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Re: [BlankNodeRefs] Questions on blank node refs

From: Ivan Mikhailov <imikhailov@openlinksw.com>
Date: Thu, 19 Mar 2009 12:40:49 +0600
To: Lee Feigenbaum <lee@thefigtrees.net>
Cc: SPARQL Working Group <public-rdf-dawg@w3.org>
Message-Id: <1237444849.4902.5216.camel@octo.iv.dev.null>

I'd say that blank nodes are especially useful due to their "volatile"
nature. If a thing may have some meaningful name and continue to exists
even if its properties change then a thing can be named by an IRI.

There existed funny processors for crypto and other security-aware
applications. They do not allow cast from scalar to pointer or back,
they restricts pointer arithmetic and they do not allow storing pointers
to some regions of address space in main memory. As a result, the
internal security is simple: a procedure can not perform unwanted access
to sensitive data because there is no way to place an arbitrary pointer
to the register or to save a legally obtained pointer and to try using
it much later in hope that it will point to others' sensitive data that
are occasionally placed into same place in memory. The only way to
access important data is to start from some pointer to one of "boot"
structures that are given by supervisor and dereference structure after
structure till the needed datum at the end of path, and no one pointer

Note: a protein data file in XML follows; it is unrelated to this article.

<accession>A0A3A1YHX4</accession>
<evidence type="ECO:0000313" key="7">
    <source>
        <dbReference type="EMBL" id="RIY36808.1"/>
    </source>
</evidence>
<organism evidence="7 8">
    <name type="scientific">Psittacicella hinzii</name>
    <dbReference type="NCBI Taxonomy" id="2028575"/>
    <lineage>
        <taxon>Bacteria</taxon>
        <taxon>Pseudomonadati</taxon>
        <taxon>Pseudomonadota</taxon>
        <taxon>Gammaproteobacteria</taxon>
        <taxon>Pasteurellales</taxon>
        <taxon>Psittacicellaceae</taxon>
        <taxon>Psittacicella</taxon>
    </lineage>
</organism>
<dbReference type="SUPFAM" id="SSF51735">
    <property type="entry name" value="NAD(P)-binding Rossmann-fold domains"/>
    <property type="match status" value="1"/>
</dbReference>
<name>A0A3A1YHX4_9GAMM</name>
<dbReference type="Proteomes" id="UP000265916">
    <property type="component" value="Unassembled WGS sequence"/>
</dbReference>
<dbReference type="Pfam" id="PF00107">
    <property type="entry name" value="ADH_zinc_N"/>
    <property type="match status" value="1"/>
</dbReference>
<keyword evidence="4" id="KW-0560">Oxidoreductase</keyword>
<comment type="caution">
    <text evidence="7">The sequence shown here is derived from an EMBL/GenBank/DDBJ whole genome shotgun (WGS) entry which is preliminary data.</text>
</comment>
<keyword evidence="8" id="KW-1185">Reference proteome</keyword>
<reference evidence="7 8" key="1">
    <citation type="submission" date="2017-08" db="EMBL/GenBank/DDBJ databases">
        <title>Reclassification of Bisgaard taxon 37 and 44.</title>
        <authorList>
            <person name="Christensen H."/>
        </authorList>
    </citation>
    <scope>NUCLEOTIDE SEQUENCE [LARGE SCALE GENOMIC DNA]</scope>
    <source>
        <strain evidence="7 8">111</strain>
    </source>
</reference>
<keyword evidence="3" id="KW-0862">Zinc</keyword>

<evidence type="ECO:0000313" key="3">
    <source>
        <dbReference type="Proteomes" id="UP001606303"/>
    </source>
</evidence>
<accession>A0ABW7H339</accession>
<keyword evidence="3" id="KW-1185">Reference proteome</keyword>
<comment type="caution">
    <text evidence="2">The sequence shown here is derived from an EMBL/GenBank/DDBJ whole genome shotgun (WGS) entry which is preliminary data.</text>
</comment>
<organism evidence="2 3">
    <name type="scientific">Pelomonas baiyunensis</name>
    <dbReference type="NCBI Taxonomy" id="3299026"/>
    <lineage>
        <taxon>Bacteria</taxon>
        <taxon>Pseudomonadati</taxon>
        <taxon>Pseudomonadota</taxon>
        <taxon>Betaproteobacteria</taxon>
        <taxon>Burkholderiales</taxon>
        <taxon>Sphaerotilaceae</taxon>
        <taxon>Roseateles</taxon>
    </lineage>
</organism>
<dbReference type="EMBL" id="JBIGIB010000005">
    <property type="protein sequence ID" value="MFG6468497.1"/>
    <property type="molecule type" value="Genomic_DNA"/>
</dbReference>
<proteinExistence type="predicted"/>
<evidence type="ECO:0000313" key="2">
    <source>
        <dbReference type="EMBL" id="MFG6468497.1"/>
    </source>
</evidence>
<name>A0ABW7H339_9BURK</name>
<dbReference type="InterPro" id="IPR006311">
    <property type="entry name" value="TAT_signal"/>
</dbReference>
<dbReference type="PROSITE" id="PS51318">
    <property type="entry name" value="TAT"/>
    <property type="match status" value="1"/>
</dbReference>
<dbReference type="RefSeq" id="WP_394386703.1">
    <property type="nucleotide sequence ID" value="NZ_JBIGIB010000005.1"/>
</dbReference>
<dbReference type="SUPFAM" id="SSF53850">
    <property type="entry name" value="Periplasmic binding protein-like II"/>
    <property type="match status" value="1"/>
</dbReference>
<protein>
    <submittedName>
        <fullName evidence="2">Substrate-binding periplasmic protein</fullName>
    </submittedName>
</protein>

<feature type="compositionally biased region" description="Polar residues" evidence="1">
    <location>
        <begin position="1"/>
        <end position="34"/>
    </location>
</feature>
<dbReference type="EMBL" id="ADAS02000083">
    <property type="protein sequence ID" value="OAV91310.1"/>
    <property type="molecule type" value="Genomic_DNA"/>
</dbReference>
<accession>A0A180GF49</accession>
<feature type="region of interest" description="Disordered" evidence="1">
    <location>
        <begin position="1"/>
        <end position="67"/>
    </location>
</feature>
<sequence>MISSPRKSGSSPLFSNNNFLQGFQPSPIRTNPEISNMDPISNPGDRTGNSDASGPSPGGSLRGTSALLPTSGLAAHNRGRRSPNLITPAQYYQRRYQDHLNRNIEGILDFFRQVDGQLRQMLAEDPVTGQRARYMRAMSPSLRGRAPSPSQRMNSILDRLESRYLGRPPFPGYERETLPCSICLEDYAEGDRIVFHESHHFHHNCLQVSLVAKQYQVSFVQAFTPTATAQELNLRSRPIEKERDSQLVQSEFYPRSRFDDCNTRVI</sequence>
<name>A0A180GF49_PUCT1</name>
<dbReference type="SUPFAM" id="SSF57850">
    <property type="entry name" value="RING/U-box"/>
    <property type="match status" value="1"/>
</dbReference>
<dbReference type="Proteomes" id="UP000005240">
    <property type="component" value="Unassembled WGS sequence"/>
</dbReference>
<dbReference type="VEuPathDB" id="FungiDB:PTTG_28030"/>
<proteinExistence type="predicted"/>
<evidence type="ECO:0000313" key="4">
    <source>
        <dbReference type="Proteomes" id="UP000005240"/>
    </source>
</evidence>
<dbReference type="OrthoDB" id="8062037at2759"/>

"survive" after completion of the procedure.

Blank node refs resemble that security-aware pointers to me, and they
let us keep data integrity only while all their uses are short in time
or serialized by an explicit transaction mechanism. When persistent,
there's too much room for race conditions. That does not prevent a
developer from writing good applications, of course, but it adds too
much new ways of writing bad code :)

The need in persistent bnode ref could be seriously reduced by extending
the language in other ways and providing convenient ways of referring to
nodes by their connections. Many uses of the feature could be eliminated
by good expressivity for phrases like "fourth member of the list that is
property P of S" or "node that is N-th item of ordered list and N is one
plus index of X in same list".

These reasons are informal and a bit messy, they explain only why I
don't want to give "+1" to the feature. In addition to them, there's a
formal reason for "-1". Persistent bnode refs will prevent us from
running round-robin load balanced services on "almost identical" but not
identical boxes, when bnodes may get different internal IDs on different

Best Regards,
Ivan Mikhailov
OpenLink Software
Received on Thursday, 19 March 2009 06:41:30 UTC

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